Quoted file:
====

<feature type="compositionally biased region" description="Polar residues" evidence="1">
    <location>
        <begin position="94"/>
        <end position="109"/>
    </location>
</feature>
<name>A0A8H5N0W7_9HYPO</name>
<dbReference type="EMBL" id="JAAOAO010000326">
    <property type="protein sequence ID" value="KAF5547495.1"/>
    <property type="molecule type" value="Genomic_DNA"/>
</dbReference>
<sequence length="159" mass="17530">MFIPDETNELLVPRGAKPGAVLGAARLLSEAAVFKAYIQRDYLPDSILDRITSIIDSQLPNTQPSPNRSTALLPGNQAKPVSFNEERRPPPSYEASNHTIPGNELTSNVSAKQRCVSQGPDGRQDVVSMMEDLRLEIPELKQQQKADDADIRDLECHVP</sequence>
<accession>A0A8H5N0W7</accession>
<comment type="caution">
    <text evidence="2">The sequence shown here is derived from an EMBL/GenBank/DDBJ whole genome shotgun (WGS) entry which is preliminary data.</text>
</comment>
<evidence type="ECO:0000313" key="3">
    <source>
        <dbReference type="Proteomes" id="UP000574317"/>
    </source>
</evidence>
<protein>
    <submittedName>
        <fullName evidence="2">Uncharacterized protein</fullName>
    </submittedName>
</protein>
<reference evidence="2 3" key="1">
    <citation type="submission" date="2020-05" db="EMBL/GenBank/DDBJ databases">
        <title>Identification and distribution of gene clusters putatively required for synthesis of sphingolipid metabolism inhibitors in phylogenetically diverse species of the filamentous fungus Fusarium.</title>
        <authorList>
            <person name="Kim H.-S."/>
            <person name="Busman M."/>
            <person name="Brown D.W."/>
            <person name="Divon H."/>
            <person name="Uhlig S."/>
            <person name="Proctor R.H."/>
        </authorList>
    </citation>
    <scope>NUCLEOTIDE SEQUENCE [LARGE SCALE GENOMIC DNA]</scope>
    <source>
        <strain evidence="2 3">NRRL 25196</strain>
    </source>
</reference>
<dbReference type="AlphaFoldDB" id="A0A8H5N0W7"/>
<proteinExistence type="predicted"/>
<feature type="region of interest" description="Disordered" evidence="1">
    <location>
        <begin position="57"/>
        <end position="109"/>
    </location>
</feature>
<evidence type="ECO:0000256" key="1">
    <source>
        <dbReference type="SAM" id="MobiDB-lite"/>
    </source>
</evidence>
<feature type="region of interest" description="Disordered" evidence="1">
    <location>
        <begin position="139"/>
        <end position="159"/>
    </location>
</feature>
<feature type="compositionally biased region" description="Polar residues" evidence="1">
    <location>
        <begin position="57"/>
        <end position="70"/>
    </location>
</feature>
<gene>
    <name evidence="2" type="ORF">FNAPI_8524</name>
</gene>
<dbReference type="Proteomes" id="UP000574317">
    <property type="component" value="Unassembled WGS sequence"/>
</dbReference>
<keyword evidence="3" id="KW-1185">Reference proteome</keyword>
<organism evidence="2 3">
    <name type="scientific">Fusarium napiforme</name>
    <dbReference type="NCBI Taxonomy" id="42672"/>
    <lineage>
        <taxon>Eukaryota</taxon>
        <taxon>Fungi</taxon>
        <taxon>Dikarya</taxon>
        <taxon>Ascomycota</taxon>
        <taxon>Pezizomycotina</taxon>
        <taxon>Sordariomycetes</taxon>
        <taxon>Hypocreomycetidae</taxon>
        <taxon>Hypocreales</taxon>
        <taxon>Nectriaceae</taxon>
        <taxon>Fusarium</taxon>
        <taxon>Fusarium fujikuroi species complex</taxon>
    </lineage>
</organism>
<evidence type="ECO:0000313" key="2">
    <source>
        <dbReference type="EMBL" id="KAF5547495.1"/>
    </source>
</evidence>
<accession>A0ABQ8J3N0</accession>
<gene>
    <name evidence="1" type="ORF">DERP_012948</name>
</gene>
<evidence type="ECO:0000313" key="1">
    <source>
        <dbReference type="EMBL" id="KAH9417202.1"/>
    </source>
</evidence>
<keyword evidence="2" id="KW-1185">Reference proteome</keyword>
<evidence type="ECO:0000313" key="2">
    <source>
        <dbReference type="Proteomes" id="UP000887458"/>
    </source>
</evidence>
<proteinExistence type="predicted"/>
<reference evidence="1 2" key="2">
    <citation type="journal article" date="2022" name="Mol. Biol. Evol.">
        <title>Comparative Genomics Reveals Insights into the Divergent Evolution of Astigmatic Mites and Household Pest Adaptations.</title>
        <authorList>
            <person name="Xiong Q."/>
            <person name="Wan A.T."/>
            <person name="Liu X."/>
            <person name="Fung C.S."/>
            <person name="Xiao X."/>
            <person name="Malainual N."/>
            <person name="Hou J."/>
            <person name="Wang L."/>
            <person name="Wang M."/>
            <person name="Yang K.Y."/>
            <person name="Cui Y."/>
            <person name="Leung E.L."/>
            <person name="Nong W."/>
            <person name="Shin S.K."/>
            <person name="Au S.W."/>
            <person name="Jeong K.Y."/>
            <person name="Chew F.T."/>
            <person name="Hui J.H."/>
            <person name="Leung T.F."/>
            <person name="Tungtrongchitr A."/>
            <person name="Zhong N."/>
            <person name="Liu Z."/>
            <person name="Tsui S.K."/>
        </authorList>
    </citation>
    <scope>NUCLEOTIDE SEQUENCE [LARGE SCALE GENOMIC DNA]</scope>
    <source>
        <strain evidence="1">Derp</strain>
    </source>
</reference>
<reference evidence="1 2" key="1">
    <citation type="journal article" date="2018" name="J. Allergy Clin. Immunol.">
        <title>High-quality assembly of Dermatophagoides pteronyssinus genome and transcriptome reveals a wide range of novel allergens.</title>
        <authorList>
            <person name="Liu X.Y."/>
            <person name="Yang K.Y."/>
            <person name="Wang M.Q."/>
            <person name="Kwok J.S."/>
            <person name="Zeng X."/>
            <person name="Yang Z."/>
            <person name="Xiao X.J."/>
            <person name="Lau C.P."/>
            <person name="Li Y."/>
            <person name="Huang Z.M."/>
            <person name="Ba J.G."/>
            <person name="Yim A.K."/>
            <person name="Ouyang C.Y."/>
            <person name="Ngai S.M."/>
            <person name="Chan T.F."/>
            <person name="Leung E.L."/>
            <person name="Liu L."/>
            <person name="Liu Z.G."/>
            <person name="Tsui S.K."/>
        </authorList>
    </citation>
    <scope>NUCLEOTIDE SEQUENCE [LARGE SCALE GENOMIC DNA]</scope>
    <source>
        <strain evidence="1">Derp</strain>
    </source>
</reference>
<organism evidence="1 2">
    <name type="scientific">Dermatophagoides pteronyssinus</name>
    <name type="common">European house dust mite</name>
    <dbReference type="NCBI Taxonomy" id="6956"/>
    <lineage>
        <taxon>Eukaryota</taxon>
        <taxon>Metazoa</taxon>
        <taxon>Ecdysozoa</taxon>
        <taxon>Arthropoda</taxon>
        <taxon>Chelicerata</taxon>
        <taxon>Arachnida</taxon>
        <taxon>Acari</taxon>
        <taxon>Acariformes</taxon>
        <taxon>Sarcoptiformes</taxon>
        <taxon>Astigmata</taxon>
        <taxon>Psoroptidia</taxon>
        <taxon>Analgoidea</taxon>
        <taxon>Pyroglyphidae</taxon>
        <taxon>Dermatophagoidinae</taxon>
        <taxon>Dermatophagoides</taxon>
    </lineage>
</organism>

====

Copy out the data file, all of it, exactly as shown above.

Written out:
<feature type="compositionally biased region" description="Polar residues" evidence="1">
    <location>
        <begin position="94"/>
        <end position="109"/>
    </location>
</feature>
<name>A0A8H5N0W7_9HYPO</name>
<dbReference type="EMBL" id="JAAOAO010000326">
    <property type="protein sequence ID" value="KAF5547495.1"/>
    <property type="molecule type" value="Genomic_DNA"/>
</dbReference>
<sequence length="159" mass="17530">MFIPDETNELLVPRGAKPGAVLGAARLLSEAAVFKAYIQRDYLPDSILDRITSIIDSQLPNTQPSPNRSTALLPGNQAKPVSFNEERRPPPSYEASNHTIPGNELTSNVSAKQRCVSQGPDGRQDVVSMMEDLRLEIPELKQQQKADDADIRDLECHVP</sequence>
<accession>A0A8H5N0W7</accession>
<comment type="caution">
    <text evidence="2">The sequence shown here is derived from an EMBL/GenBank/DDBJ whole genome shotgun (WGS) entry which is preliminary data.</text>
</comment>
<evidence type="ECO:0000313" key="3">
    <source>
        <dbReference type="Proteomes" id="UP000574317"/>
    </source>
</evidence>
<protein>
    <submittedName>
        <fullName evidence="2">Uncharacterized protein</fullName>
    </submittedName>
</protein>
<reference evidence="2 3" key="1">
    <citation type="submission" date="2020-05" db="EMBL/GenBank/DDBJ databases">
        <title>Identification and distribution of gene clusters putatively required for synthesis of sphingolipid metabolism inhibitors in phylogenetically diverse species of the filamentous fungus Fusarium.</title>
        <authorList>
            <person name="Kim H.-S."/>
            <person name="Busman M."/>
            <person name="Brown D.W."/>
            <person name="Divon H."/>
            <person name="Uhlig S."/>
            <person name="Proctor R.H."/>
        </authorList>
    </citation>
    <scope>NUCLEOTIDE SEQUENCE [LARGE SCALE GENOMIC DNA]</scope>
    <source>
        <strain evidence="2 3">NRRL 25196</strain>
    </source>
</reference>
<dbReference type="AlphaFoldDB" id="A0A8H5N0W7"/>
<proteinExistence type="predicted"/>
<feature type="region of interest" description="Disordered" evidence="1">
    <location>
        <begin position="57"/>
        <end position="109"/>
    </location>
</feature>
<evidence type="ECO:0000256" key="1">
    <source>
        <dbReference type="SAM" id="MobiDB-lite"/>
    </source>
</evidence>
<feature type="region of interest" description="Disordered" evidence="1">
    <location>
        <begin position="139"/>
        <end position="159"/>
    </location>
</feature>
<feature type="compositionally biased region" description="Polar residues" evidence="1">
    <location>
        <begin position="57"/>
        <end position="70"/>
    </location>
</feature>
<gene>
    <name evidence="2" type="ORF">FNAPI_8524</name>
</gene>
<dbReference type="Proteomes" id="UP000574317">
    <property type="component" value="Unassembled WGS sequence"/>
</dbReference>
<keyword evidence="3" id="KW-1185">Reference proteome</keyword>
<organism evidence="2 3">
    <name type="scientific">Fusarium napiforme</name>
    <dbReference type="NCBI Taxonomy" id="42672"/>
    <lineage>
        <taxon>Eukaryota</taxon>
        <taxon>Fungi</taxon>
        <taxon>Dikarya</taxon>
        <taxon>Ascomycota</taxon>
        <taxon>Pezizomycotina</taxon>
        <taxon>Sordariomycetes</taxon>
        <taxon>Hypocreomycetidae</taxon>
        <taxon>Hypocreales</taxon>
        <taxon>Nectriaceae</taxon>
        <taxon>Fusarium</taxon>
        <taxon>Fusarium fujikuroi species complex</taxon>
    </lineage>
</organism>
<evidence type="ECO:0000313" key="2">
    <source>
        <dbReference type="EMBL" id="KAF5547495.1"/>
    </source>
</evidence>
<accession>A0ABQ8J3N0</accession>
<gene>
    <name evidence="1" type="ORF">DERP_012948</name>
</gene>
<evidence type="ECO:0000313" key="1">
    <source>
        <dbReference type="EMBL" id="KAH9417202.1"/>
    </source>
</evidence>
<keyword evidence="2" id="KW-1185">Reference proteome</keyword>
<evidence type="ECO:0000313" key="2">
    <source>
        <dbReference type="Proteomes" id="UP000887458"/>
    </source>
</evidence>
<proteinExistence type="predicted"/>
<reference evidence="1 2" key="2">
    <citation type="journal article" date="2022" name="Mol. Biol. Evol.">
        <title>Comparative Genomics Reveals Insights into the Divergent Evolution of Astigmatic Mites and Household Pest Adaptations.</title>
        <authorList>
            <person name="Xiong Q."/>
            <person name="Wan A.T."/>
            <person name="Liu X."/>
            <person name="Fung C.S."/>
            <person name="Xiao X."/>
            <person name="Malainual N."/>
            <person name="Hou J."/>
            <person name="Wang L."/>
            <person name="Wang M."/>
            <person name="Yang K.Y."/>
            <person name="Cui Y."/>
            <person name="Leung E.L."/>
            <person name="Nong W."/>
            <person name="Shin S.K."/>
            <person name="Au S.W."/>
            <person name="Jeong K.Y."/>
            <person name="Chew F.T."/>
            <person name="Hui J.H."/>
            <person name="Leung T.F."/>
            <person name="Tungtrongchitr A."/>
            <person name="Zhong N."/>
            <person name="Liu Z."/>
            <person name="Tsui S.K."/>
        </authorList>
    </citation>
    <scope>NUCLEOTIDE SEQUENCE [LARGE SCALE GENOMIC DNA]</scope>
    <source>
        <strain evidence="1">Derp</strain>
    </source>
</reference>
<reference evidence="1 2" key="1">
    <citation type="journal article" date="2018" name="J. Allergy Clin. Immunol.">
        <title>High-quality assembly of Dermatophagoides pteronyssinus genome and transcriptome reveals a wide range of novel allergens.</title>
        <authorList>
            <person name="Liu X.Y."/>
            <person name="Yang K.Y."/>
            <person name="Wang M.Q."/>
            <person name="Kwok J.S."/>
            <person name="Zeng X."/>
            <person name="Yang Z."/>
            <person name="Xiao X.J."/>
            <person name="Lau C.P."/>
            <person name="Li Y."/>
            <person name="Huang Z.M."/>
            <person name="Ba J.G."/>
            <person name="Yim A.K."/>
            <person name="Ouyang C.Y."/>
            <person name="Ngai S.M."/>
            <person name="Chan T.F."/>
            <person name="Leung E.L."/>
            <person name="Liu L."/>
            <person name="Liu Z.G."/>
            <person name="Tsui S.K."/>
        </authorList>
    </citation>
    <scope>NUCLEOTIDE SEQUENCE [LARGE SCALE GENOMIC DNA]</scope>
    <source>
        <strain evidence="1">Derp</strain>
    </source>
</reference>
<organism evidence="1 2">
    <name type="scientific">Dermatophagoides pteronyssinus</name>
    <name type="common">European house dust mite</name>
    <dbReference type="NCBI Taxonomy" id="6956"/>
    <lineage>
        <taxon>Eukaryota</taxon>
        <taxon>Metazoa</taxon>
        <taxon>Ecdysozoa</taxon>
        <taxon>Arthropoda</taxon>
        <taxon>Chelicerata</taxon>
        <taxon>Arachnida</taxon>
        <taxon>Acari</taxon>
        <taxon>Acariformes</taxon>
        <taxon>Sarcoptiformes</taxon>
        <taxon>Astigmata</taxon>
        <taxon>Psoroptidia</taxon>
        <taxon>Analgoidea</taxon>
        <taxon>Pyroglyphidae</taxon>
        <taxon>Dermatophagoidinae</taxon>
        <taxon>Dermatophagoides</taxon>
    </lineage>
</organism>